The grooves of the haphazardly arranged rubble also provide some sight lines that happen to lead a) to the subject’s head and b) the subject’s bum hands. But it is the lighting that has me enthralled. While the illumination from the left lights up the hair of the subject, highlighting the slightly wavy, but not entirely unkempt style, it leaves the face of the subject in shadow. But not quite. Some lightspill reaches the face from the other side, giving us the merest hint of a view. We can make out the right eye, seemingly looking down, and the stubble on cheek and chin. Best of all, the lightspill also creates the hint of a rim along the A___ profile, making his forehead, nose and chin stand out from the rubble in the background. It is also a very opportune coincidence that a larger, lighter piece of rubble happens to be *just* in the background where A___’s head appears in the frame, making it easier to discern the profile from the background.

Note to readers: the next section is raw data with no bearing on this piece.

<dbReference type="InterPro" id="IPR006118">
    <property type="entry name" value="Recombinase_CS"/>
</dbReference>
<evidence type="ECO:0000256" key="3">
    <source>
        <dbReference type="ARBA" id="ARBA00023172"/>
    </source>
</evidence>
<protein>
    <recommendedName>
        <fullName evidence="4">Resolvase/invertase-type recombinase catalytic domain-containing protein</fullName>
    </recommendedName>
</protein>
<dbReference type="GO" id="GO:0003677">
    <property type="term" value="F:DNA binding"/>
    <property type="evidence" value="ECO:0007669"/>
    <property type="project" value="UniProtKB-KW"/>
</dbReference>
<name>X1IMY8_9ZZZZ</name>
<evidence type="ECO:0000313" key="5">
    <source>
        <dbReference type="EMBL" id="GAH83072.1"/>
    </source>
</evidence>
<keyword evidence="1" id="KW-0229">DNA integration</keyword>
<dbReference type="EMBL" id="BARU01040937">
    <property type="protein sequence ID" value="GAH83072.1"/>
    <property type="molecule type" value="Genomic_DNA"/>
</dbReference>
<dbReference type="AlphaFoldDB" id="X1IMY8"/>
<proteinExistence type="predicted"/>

As is customary on instagram, images are cropped and displayed in square format. In the case of the popular photo app that may have been a decision governed by necessity – the display of the app on a smartphone not only shows the image itself but also the buttons for editing and filtering tools. Therefore the image format had to be cut down. However, the square format is much loved in art photography. If you see a photographer cropping her images into square format, you can automatically assume that she has intentions/pretensions of being perceived as creating “art”… And for a number of good reasons. The square, of course, is the most perfect of all geometric shapes: equally long sides allow for perfect symmetry. For framing and composition, a square format is the perfect experimentation ground. It allows for very simple composition that works particularly well when there is very little to see in the frame. You can very easily frame the image in such a way that emphasis is placed on a particular subject or object. The composing of the image is easier because the “half lines” are easier to perceive than in a rectangular frame. There is a natural sense of balance in a square frame, which is so obvious to the eye that you can hardly fail with it. And both the symmetrical as well as the asymmetrical approach work very well within a square frame (while the rectangular 35mm format is much more pleasing when used in conjunction with the rule of thirds). Shapes stand out in stark contrast in square formats: With a square frame, round objects appear even more contrast-y while “forced” into the confines of the “square box”.